Israel, Ukraine, China: Foreign challenges hinder Biden’s re-election bid

Israel’s fight against Hamas, a war in Ukraine that is slipping toward a stalemate and a tenuous detente with China are all competing for the president’s time with less than a year until the 2024 election. (File Photo: Reuters)
Israel’s fight against Hamas, a war in Ukraine that is slipping toward a stalemate and a tenuous detente with China are all competing for the president’s time with less than a year until the 2024 election. (File Photo: Reuters)


Two wars are straining the president’s ability to focus on persuading voters ahead of 2024.

SAN FRANCISCO—During a much-anticipated summit this week with Chinese President Xi Jinping aimed at resetting relations between the two powers, President Biden took a briefing from Jake Sullivan, his national security adviser, on a completely different topic: the swelling conflict in the Middle East.

Israel’s fight against Hamas, a war in Ukraine that is slipping toward a stalemate and a tenuous detente with China are all competing for the president’s time with less than a year until the 2024 election. As Biden campaigns for a second term, the overlapping crises are complicating his bid to persuade U.S. voters he is focused on the domestic issues they care about most.

The demands were clear in California during meetings that ostensibly were focused on showcasing America’s commitment to nations in the Asia-Pacific region. The two wars featured prominently in Biden’s bilateral discussions with Xi, and world leaders who gathered for the Asia-Pacific Economic Cooperation summit privately and publicly raised concerns about the conflicts.

Biden, a former Senate Foreign Relations Committee chairman who has made defending democracy a core tenet of his presidency, has sought to define himself as a capable commander-in-chief who is bringing his decades of foreign-policy experience to bear to help steady a tumultuous planet. People who know him say he relishes playing the role of statesman on the world stage.

But voters overwhelmingly say they are most focused on domestic affairs, particularly the economy. Biden’s decision to involve U.S. money, weaponry and prestige in the wars in the Middle East and Ukraine could cost him at the ballot box. And a CNN poll released this month found that only 36% of voters said Biden was “an effective world leader."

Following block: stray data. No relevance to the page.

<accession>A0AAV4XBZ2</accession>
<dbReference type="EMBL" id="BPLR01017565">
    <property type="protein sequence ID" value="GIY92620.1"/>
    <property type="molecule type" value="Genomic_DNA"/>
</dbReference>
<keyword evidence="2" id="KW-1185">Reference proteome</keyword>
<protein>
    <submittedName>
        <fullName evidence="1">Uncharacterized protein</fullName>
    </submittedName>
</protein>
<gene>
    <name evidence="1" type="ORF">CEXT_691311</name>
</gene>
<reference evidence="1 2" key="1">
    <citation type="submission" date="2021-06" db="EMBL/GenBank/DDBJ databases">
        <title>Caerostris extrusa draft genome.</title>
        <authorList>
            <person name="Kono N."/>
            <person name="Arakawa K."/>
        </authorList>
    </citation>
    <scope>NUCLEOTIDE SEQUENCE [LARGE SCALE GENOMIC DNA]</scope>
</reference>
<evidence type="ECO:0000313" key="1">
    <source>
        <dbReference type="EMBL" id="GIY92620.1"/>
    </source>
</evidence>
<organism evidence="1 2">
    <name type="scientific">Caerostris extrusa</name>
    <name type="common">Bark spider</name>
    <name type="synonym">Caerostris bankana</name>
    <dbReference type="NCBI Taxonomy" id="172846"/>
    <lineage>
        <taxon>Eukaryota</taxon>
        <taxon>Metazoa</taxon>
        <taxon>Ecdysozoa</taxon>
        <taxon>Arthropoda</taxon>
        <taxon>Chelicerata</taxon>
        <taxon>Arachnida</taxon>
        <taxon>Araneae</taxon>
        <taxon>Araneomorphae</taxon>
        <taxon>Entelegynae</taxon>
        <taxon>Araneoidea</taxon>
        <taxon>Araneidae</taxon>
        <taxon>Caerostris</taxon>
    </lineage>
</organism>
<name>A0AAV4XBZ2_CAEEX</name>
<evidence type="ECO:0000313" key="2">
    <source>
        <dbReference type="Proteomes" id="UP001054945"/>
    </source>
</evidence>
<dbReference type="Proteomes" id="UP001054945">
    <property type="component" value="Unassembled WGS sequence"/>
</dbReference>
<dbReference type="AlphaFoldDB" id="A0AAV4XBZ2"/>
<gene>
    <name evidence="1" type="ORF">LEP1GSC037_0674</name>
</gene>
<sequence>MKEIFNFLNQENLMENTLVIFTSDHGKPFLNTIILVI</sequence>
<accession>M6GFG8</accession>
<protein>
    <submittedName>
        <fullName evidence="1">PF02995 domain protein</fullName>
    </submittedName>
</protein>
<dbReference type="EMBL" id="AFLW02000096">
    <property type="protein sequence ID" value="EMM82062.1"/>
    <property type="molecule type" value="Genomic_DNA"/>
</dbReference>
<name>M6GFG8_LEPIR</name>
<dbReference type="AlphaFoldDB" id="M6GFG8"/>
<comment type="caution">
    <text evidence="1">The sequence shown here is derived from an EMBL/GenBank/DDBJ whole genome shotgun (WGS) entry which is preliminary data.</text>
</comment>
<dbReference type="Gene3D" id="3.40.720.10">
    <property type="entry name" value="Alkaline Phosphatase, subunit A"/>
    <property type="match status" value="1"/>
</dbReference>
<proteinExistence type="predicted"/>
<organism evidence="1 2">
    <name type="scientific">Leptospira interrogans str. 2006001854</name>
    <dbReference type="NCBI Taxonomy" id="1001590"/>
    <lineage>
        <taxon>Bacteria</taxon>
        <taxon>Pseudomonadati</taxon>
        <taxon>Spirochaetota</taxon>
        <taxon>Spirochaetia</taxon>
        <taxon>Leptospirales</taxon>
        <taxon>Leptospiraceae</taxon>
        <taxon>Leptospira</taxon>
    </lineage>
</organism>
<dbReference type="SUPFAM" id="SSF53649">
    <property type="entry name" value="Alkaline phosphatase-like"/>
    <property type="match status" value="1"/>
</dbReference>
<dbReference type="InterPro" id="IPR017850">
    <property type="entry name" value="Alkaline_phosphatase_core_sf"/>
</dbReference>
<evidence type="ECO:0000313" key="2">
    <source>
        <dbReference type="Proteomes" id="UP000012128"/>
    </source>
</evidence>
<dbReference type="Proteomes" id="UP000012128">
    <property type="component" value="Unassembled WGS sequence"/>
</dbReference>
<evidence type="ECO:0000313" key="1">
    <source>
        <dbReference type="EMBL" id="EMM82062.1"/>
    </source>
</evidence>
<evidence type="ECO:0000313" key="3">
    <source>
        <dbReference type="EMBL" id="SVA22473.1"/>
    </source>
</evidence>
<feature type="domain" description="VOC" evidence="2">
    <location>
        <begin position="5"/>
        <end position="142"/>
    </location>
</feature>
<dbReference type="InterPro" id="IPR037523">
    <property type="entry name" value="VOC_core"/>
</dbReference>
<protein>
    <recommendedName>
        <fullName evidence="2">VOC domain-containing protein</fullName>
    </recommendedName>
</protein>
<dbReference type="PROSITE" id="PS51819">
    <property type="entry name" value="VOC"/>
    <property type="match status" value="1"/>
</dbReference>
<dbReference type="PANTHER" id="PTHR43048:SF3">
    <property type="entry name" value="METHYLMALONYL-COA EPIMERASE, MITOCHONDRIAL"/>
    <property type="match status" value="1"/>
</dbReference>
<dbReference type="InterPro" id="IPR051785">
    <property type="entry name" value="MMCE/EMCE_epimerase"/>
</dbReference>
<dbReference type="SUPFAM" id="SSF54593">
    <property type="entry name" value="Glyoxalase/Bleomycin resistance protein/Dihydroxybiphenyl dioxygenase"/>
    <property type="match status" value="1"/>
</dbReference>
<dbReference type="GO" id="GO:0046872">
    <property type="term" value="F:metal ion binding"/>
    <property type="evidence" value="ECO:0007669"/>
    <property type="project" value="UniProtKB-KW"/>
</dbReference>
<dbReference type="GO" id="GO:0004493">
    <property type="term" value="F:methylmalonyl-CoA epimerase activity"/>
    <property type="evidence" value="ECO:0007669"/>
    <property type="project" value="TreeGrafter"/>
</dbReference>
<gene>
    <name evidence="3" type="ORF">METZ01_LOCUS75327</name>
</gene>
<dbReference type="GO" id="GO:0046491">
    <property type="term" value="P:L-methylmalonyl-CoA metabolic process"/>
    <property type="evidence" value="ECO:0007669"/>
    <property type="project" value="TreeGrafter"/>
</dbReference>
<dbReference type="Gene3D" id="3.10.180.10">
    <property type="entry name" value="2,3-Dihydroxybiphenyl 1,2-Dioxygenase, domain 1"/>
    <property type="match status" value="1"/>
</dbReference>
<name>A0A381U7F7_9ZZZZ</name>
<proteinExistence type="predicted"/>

Democratic pollster Ben Tulchin said foreign policy “tends not to be a driving issue" for voters but that the administration has an opportunity to use Biden’s efforts to contrast with former President Donald Trump, his chief rival for 2024. “That’s a good split screen, of Trump standing trial in one of four criminal trials versus Biden being on the world stage," Tulchin said.

Biden is increasingly trying to make clear to voters that the events unfolding thousands of miles from America’s shores are relevant to them. Any sign of weakened support for Ukraine could prompt Russia to move aggressively toward other countries in Europe, which could trigger U.S. military involvement. A wider conflict in the Middle East, particularly with Iran, also could draw the U.S. into a regional war. Heightened tensions with China could prompt a deeper trade war that hits American pocketbooks. The consequences for the U.S. and its allies would be even greater if there was a direct military conflict with Beijing over Taiwan, or other disputes.

“We have to keep reminding people about what’s at stake here," National Security Council spokesman John Kirby said in an interview. “It’s a matter of constantly making sure that people are aware of how these events overseas really do come back home."

But those arguments might not resonate with some voters, who polls show are fixated on prices at home. And Republicans are trying to take advantage. Trump and some GOP lawmakers argue that Biden is going too easy on China, while others in the party say the U.S. shouldn’t continue sending billions of dollars to Ukraine.

Rep. Michael McCaul (R., Texas), who heads the House Foreign Affairs Committee, called the APEC meeting fruitless and criticized Biden for agreeing to Beijing’s demand to remove a Chinese police institute from an export blacklist to secure China’s law-enforcement cooperation on combating fentanyl production. Trump said “the Biden presidency has been one long sellout to Beijing."

China, which the Biden administration has labeled a competitor with the potential power to reshape the global order, has taken up large chunks of bandwidth. Washington and Beijing are perched on opposite sides of Russia’s war on Ukraine and the Israel-Hamas conflict even as they spar for dominance in advanced technologies. After relations plummeted early this year over a suspected Chinese surveillance balloon was detected over North America, the administration sent senior officials to Beijing to rescue ties.

For the administration, Wednesday’s summit with Xi was aimed at managing those tensions. One outcome, Biden said, was an agreement with Xi to call each other when problems arise. The prospect of more stable relations won applause from business executives at a conference held alongside APEC and drew support from leaders of key partners, who raised the other crises around the world.